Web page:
Benjamin Franklin Papers

From Benjamin Franklin to Thomas Cushing, 4 November 1772

To Thomas Cushing

ALS (letterbook draft): Library of Congress; AL (copy): Public Record Office

London, Nov. 4. 1772


Lord Dartmouth our new American Minister came to Town last Week, and held his first Levee on Wednesday, when I paid my Respects, acquainting him at the same time that I should in a few Days wait upon him on Business from Boston, which I have accordingly since done and have put your Petition to the King into his Hands, that being the regular Course.8 His Lordship receiv’d me very obligingly, and made no Objection to my acting as Agent without an Appointment assented to by the Governor, as his Predecessor had done; so that I hope Business is getting into better Train.9 I shall use my best Endeavours in supporting the Petition, and write to you again and more fully by the next Ship to Boston.1 In the mean time I remain with great Respect, Sir, Your most obedient and most humble Servant

B Franklin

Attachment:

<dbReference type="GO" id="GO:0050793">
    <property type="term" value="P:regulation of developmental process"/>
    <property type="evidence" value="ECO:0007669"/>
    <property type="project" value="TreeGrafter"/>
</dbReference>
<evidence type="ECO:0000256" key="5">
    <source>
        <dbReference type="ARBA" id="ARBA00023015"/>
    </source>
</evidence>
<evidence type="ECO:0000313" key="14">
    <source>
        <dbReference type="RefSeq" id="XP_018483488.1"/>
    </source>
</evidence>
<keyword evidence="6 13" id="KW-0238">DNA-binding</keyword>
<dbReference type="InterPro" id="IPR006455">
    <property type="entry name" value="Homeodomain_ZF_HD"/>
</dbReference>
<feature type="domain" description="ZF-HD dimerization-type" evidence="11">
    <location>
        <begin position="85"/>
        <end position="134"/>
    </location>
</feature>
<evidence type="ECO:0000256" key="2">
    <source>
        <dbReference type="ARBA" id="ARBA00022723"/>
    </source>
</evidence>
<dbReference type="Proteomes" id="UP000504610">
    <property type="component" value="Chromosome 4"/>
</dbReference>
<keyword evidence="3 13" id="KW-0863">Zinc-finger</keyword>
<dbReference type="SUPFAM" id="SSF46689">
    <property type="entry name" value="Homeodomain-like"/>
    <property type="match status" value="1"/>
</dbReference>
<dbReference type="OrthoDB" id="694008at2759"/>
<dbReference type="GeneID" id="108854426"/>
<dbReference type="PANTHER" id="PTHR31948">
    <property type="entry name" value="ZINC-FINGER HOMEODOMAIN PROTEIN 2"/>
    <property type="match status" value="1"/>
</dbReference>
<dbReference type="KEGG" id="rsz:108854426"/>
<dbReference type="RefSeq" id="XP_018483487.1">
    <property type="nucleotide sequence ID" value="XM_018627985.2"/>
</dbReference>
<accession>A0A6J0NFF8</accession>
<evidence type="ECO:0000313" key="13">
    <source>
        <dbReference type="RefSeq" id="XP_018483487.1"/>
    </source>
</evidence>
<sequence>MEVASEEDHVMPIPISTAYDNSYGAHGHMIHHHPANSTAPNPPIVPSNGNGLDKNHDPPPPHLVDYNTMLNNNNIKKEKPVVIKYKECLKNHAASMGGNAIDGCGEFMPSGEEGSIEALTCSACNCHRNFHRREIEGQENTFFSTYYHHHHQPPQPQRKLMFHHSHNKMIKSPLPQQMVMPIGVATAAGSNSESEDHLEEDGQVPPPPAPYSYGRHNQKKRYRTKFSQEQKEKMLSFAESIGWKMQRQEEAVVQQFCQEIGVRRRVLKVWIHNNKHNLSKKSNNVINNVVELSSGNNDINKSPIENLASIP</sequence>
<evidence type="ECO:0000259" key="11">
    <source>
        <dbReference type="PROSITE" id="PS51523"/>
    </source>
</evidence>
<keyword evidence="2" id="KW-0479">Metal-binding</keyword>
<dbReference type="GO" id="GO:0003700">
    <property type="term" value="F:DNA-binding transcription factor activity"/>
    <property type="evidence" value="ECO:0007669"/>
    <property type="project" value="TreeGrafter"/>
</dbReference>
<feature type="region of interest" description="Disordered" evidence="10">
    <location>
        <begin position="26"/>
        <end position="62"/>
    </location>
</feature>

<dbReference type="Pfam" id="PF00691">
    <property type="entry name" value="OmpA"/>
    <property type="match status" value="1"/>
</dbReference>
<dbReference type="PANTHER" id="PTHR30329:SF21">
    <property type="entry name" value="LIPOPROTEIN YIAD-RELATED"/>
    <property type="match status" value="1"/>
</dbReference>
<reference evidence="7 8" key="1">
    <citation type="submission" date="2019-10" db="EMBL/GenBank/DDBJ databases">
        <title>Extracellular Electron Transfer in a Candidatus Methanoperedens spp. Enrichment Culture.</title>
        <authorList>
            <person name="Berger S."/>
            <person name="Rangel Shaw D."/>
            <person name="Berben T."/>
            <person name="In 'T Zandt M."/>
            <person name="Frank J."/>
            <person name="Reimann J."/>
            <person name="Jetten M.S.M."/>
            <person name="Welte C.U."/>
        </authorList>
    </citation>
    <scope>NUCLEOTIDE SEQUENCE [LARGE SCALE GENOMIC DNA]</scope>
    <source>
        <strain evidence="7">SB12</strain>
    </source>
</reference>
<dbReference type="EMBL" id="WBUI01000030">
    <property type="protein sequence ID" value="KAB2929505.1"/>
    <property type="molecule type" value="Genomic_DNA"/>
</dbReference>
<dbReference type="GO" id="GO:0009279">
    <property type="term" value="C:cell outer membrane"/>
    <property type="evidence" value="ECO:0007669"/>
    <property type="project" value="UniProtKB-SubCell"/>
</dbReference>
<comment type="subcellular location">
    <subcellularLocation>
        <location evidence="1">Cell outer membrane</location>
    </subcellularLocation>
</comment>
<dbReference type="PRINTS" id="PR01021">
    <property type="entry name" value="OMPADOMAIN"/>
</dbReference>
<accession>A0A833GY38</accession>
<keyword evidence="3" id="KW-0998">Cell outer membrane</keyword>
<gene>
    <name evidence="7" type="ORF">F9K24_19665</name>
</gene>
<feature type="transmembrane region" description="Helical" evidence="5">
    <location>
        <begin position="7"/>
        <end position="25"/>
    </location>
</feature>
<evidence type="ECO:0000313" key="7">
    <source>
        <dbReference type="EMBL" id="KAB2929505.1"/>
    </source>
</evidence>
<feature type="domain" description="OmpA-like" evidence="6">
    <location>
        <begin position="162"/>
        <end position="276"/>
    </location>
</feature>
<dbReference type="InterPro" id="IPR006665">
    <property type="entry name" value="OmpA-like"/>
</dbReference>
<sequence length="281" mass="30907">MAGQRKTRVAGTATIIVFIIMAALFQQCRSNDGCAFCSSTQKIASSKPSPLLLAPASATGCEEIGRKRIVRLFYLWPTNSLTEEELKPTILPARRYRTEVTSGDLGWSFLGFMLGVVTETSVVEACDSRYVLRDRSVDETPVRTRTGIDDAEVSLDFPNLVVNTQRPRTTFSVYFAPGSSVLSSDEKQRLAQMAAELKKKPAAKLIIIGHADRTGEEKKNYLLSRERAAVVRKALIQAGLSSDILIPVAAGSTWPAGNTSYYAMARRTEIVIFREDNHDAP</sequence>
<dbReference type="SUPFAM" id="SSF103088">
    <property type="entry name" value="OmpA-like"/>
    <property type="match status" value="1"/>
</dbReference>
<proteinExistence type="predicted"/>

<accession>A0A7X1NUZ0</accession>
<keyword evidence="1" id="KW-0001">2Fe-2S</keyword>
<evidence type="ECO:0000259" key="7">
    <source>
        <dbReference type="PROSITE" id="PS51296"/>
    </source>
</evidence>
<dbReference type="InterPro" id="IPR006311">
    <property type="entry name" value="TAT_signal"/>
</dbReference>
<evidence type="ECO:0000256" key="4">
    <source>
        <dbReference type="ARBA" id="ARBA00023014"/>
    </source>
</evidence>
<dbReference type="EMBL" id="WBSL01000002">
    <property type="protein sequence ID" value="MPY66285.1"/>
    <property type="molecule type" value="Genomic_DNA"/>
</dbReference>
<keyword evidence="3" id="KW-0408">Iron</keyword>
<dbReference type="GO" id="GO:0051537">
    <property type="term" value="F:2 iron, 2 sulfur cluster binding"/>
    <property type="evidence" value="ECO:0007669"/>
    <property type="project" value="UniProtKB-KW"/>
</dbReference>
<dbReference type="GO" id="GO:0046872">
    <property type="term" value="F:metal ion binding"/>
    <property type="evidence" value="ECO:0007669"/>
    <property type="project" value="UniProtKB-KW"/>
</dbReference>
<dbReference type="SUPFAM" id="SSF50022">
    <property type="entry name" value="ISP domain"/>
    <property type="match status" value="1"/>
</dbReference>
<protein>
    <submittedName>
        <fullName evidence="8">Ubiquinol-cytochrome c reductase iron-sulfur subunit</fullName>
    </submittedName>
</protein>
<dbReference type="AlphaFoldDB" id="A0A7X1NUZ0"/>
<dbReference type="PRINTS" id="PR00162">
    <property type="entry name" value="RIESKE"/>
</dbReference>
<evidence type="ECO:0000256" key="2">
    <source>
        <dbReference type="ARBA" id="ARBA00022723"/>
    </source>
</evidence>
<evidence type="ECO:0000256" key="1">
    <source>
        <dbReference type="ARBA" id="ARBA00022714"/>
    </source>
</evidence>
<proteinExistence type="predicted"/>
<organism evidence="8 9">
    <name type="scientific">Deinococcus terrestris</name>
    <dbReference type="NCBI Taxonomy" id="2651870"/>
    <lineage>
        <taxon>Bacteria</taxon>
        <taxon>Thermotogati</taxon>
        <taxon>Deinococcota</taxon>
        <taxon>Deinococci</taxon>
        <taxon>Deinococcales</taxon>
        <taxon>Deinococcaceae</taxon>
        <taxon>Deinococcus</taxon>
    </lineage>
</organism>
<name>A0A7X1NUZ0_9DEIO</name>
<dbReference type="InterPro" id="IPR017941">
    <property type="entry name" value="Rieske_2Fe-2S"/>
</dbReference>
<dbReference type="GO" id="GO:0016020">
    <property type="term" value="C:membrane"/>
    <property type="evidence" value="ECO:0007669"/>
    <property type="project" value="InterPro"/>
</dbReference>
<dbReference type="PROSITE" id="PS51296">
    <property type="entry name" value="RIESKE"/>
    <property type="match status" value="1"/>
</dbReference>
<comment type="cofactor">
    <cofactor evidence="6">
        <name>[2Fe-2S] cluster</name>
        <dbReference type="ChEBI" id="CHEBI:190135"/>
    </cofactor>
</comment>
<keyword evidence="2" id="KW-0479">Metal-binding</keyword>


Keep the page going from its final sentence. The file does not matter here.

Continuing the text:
Mr Cushing

[Note numbering follows the Franklin Papers source.]

8For the petition about the Governor’s salary see Cushing’s letter above, July 15, and BF’s reply, Sept. 3, as well as BF’s letter below of Dec. 2.

9For Hillsborough’s objection to BF’s status see above, XVIII, 9–16, 153 n, 242 n, and the Cushing letter just cited. Dartmouth, unlike his predecessor, worked for some time with BF as if he were a duly constituted agent; see subsequent volumes. The fact that the legal question remained unresolved does not seem to have disturbed BF, but it did Bollan; see the latter’s comments to the Massachusetts Council in Mass. Arch., XXII, 586, and in 6 Mass. Hist. Soc. Coll., IX, 316–17.

1See his letter below, Dec. 2.

Index Entries